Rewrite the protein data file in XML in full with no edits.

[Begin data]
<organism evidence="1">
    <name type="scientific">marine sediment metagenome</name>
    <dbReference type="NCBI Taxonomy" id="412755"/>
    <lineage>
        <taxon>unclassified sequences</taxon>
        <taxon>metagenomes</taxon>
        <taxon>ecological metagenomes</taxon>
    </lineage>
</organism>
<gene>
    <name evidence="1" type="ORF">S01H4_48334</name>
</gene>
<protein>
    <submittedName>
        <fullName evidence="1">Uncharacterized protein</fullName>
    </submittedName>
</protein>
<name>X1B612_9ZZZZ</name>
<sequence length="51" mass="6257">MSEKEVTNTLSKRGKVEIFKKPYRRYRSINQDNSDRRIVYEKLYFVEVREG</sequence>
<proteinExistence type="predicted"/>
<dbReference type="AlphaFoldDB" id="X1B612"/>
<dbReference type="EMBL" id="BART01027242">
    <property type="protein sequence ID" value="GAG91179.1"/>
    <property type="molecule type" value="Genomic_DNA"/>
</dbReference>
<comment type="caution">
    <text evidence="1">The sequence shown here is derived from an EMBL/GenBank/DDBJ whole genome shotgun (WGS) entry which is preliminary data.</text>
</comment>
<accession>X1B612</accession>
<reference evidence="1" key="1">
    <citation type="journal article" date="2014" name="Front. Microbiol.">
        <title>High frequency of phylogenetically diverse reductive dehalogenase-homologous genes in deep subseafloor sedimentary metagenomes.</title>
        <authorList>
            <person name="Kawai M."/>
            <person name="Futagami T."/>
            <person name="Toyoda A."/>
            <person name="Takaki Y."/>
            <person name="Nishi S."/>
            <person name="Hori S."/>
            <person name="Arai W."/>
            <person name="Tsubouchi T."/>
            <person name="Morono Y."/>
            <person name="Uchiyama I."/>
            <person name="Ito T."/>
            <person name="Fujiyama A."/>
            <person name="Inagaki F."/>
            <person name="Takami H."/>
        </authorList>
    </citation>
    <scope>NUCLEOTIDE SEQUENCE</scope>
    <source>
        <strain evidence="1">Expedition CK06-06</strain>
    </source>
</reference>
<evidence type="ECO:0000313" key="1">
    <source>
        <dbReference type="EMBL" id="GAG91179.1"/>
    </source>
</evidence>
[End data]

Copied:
<organism evidence="1">
    <name type="scientific">marine sediment metagenome</name>
    <dbReference type="NCBI Taxonomy" id="412755"/>
    <lineage>
        <taxon>unclassified sequences</taxon>
        <taxon>metagenomes</taxon>
        <taxon>ecological metagenomes</taxon>
    </lineage>
</organism>
<gene>
    <name evidence="1" type="ORF">S01H4_48334</name>
</gene>
<protein>
    <submittedName>
        <fullName evidence="1">Uncharacterized protein</fullName>
    </submittedName>
</protein>
<name>X1B612_9ZZZZ</name>
<sequence length="51" mass="6257">MSEKEVTNTLSKRGKVEIFKKPYRRYRSINQDNSDRRIVYEKLYFVEVREG</sequence>
<proteinExistence type="predicted"/>
<dbReference type="AlphaFoldDB" id="X1B612"/>
<dbReference type="EMBL" id="BART01027242">
    <property type="protein sequence ID" value="GAG91179.1"/>
    <property type="molecule type" value="Genomic_DNA"/>
</dbReference>
<comment type="caution">
    <text evidence="1">The sequence shown here is derived from an EMBL/GenBank/DDBJ whole genome shotgun (WGS) entry which is preliminary data.</text>
</comment>
<accession>X1B612</accession>
<reference evidence="1" key="1">
    <citation type="journal article" date="2014" name="Front. Microbiol.">
        <title>High frequency of phylogenetically diverse reductive dehalogenase-homologous genes in deep subseafloor sedimentary metagenomes.</title>
        <authorList>
            <person name="Kawai M."/>
            <person name="Futagami T."/>
            <person name="Toyoda A."/>
            <person name="Takaki Y."/>
            <person name="Nishi S."/>
            <person name="Hori S."/>
            <person name="Arai W."/>
            <person name="Tsubouchi T."/>
            <person name="Morono Y."/>
            <person name="Uchiyama I."/>
            <person name="Ito T."/>
            <person name="Fujiyama A."/>
            <person name="Inagaki F."/>
            <person name="Takami H."/>
        </authorList>
    </citation>
    <scope>NUCLEOTIDE SEQUENCE</scope>
    <source>
        <strain evidence="1">Expedition CK06-06</strain>
    </source>
</reference>
<evidence type="ECO:0000313" key="1">
    <source>
        <dbReference type="EMBL" id="GAG91179.1"/>
    </source>
</evidence>